It has been years since I thought about my OCD brain (6 years to be fact). Pure “O” Obsessive Compulsive Disorder once tortured me every day, several times a day, ruining my relationships, social life, daily living, and ultimately, my happiness. Today, I realized, that I didn’t cure my OCD, but instead, I cured the suffering my OCD was causing me. I will always have an OCD brain, but it no longer controls me or my happiness. In fact, I have learned to embrace some of my OCD tendencies, the good ones, to better live a happier, healthier, life. The point is, I am in control of my OCD brain.
“Pure “O” OCD is, honestly, a mental torture of obsessive intrusive thoughts, running through the mind on repeat, like a broken record. It is often triggered by anxiety and causes extreme distress (at least for me it did). Rarely, does it involve compulsive behaviors (like washing hands, counting, or straightening things). It is claimed to be a “less severe” form of OCD, but personally, I would have given anything to have had compulsive behaviors, for that it is the compulsive behaviors that satisfy the obsessive thoughts, ending the suffering. This alternate thought processing illness was ruining my life. Previous Blog: My Fascination With The Brain: Pure “O” OCD“
Where to Begin…
The road to my so-called recovery from Pure “O” OCD is a complicated one and like I said, I didn’t cure my OCD, I pretty much simply “accepted” it. In my case, acceptance is not a word that means defeat. Oh no, I pretty much knocked my bullying OCD’s butt straight of it’s high pedestal. But I am not going to lie, it was not easy and it took a great amount of work, dedication, effort, and some monumental amount of mental strength to confront and overcome my OCD habits.
The therapist who diagnosed me told me that my OCD will “NEVER” go away, yet it could be “manageable.” When I asked what “manageable” meant; I was told it just means “fewer episodes.” I didn’t want fewer episodes, I wanted NO episodes! My episodes at the time would last from hours to days causing much emotional distress. I couldn’t accept the thought of being OCD FOREVER! Fortunately, at the time, I was a Biology major with tons of research resources at my finger tips! So, of course, I immersed myself into a lot of books in search of some solutions…
Forget the Overall Wiring, Lets Tackle Those Frayed Wires Instead
In the beginning, all I could do was wish for my OCD brain to stop. Deep scary depression set in and I felt as if my world was crumbling into insanity. But, I woke up one day with a new attitude and a mantra of, “Na, Na, Na, Na, I can’t hear you!” to my OCD brain. Unfortunately, that alone wasn’t very effective.
From there, I began my research guided by my therapist. Turns out a therapist can only provide you tools for success and emotional support during your own mental health journey. They cannot provide answers, solutions, or cures, just a list of books. Kind of reminds me of Gandalf from Lord of the Rings Trilogy; I mean come on, he totally could have just flown Frodo to Mount Doom making it a short quick journey. Anyways, I guess you can think of my OCD as the “one” ring and it is my own journey and destiny to carry it to Mordor to destroy it…Yes, I am a nerd.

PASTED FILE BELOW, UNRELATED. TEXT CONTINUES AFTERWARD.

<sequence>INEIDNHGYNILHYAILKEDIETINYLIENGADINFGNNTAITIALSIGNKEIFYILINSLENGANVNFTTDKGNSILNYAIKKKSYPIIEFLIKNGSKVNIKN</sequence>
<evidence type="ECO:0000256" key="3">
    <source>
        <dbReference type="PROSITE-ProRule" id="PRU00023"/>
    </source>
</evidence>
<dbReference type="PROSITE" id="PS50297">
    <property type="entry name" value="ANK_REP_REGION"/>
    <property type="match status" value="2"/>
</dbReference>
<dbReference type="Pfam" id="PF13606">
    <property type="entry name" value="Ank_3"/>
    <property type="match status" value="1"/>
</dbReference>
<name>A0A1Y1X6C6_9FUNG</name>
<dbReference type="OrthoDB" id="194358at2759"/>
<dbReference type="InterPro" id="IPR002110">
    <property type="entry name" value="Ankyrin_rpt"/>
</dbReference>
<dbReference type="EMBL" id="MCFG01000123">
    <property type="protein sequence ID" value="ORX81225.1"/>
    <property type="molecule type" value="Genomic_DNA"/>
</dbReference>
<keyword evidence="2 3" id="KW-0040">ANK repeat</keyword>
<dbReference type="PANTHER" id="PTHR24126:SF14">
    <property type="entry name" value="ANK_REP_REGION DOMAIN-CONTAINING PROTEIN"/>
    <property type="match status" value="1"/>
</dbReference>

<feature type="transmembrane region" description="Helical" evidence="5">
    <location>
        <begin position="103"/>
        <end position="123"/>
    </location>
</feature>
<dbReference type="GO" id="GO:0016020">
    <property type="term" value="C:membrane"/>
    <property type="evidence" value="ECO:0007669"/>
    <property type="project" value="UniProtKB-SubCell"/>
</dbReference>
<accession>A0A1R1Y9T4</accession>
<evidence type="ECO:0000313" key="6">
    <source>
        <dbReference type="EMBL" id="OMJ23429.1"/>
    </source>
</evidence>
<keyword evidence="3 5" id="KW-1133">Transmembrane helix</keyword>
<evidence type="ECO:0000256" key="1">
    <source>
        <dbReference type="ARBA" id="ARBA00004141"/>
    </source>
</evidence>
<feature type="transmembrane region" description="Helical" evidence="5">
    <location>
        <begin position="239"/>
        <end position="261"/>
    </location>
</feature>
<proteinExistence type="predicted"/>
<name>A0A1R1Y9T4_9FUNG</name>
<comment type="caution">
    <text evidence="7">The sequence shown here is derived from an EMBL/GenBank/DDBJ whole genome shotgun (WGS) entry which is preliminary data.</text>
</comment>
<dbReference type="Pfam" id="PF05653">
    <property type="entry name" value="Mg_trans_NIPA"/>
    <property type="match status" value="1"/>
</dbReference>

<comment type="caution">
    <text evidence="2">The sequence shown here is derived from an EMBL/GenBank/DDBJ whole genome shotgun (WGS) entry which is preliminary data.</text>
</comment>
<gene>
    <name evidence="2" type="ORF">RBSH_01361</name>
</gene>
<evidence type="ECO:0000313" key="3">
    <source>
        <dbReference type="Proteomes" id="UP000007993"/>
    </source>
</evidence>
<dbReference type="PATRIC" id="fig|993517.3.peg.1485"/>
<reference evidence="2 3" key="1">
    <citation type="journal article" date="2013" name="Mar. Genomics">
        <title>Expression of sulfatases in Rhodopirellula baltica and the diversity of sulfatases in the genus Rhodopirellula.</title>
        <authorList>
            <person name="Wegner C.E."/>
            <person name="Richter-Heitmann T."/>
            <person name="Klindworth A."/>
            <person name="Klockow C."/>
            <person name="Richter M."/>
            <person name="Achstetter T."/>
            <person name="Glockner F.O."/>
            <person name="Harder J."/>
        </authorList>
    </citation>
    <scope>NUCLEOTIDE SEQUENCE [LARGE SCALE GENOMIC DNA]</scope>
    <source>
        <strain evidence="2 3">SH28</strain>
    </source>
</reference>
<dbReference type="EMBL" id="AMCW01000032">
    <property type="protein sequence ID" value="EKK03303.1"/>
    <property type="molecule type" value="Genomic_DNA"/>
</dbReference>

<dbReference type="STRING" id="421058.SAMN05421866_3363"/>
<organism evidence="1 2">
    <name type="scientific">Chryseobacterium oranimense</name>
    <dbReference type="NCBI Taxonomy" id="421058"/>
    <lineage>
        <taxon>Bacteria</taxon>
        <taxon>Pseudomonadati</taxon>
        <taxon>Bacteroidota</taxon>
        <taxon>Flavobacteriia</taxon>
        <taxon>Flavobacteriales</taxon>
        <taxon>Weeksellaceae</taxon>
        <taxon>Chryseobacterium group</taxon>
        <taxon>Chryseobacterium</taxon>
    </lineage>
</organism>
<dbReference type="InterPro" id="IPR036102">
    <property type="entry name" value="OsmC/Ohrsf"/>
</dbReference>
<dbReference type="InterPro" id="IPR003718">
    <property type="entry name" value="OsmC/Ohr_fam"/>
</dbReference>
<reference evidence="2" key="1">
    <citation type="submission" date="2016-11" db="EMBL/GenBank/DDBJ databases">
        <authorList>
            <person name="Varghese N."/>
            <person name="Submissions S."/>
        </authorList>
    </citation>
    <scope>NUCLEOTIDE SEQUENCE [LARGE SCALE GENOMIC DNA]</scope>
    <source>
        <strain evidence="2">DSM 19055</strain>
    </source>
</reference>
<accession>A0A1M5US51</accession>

Of course, like all epic journeys, there were set backs as my entire journey consisted nothing more than trial and error. Everyone experiences OCD differently, thus not everything I read or was advised to me effectively worked for me. So, then I realized I had to pick apart all the so-called effective techniques and tailor it to my own specific quirky OCD brain. What I discovered was that some of the techniques that worked just a little bit, had the potential of working better in combination with other techniques.
Furthermore, I realized that I wasn’t getting anywhere focusing on the OCD brain itself (mix-match wiring). Interesting fact though: OCD is due to faulty wiring in the body’s Fight or Flight Response System; a crazy fascinating function that I would love to talk about, but I will refrain from being a total science nerd right now. The important thing is that I found it much more effective to focus primarily on my OCD episodes (frayed wiring) instead of the overall wiring of my OCD brain, by asking myself the following questions:
- What triggers them?
- How do I often respond to them?
- How can I respond differently?
- Why is this causing me so much stress and anxiety?
It became clear to me, that all my OCD episodes had something in common; they all caused me extreme “suffering” that largely impacted my overall happiness and personally, nobody messes with my happy. Strangely, I decided to look into a little Buddhist philosophy to learn more about this thing referred to as “suffering.” To be honest, I didn’t convert to Buddhism nor have I successfully achieved Nirvana; however, I was certainly enlightened.
In short, “I don’t care how silly, ridiculous, or unorthodox a method may be; if it works, it works!”
15 Effective Tools (Methods) Used To Defeat OCD
Everyone’s journey is different; however, the tools are pretty much the same for everyone; you just have to learn which ones to use and how to effectively use them. There is no point in dwelling on the story about my own journey. Spoil alert: It was long, emotional, and had many Mt. Everest sized mountains to climb. But, what I can offer, is more information about the tools I found most helpful and effective against my OCD brain.
#1 The strong desire and will to change…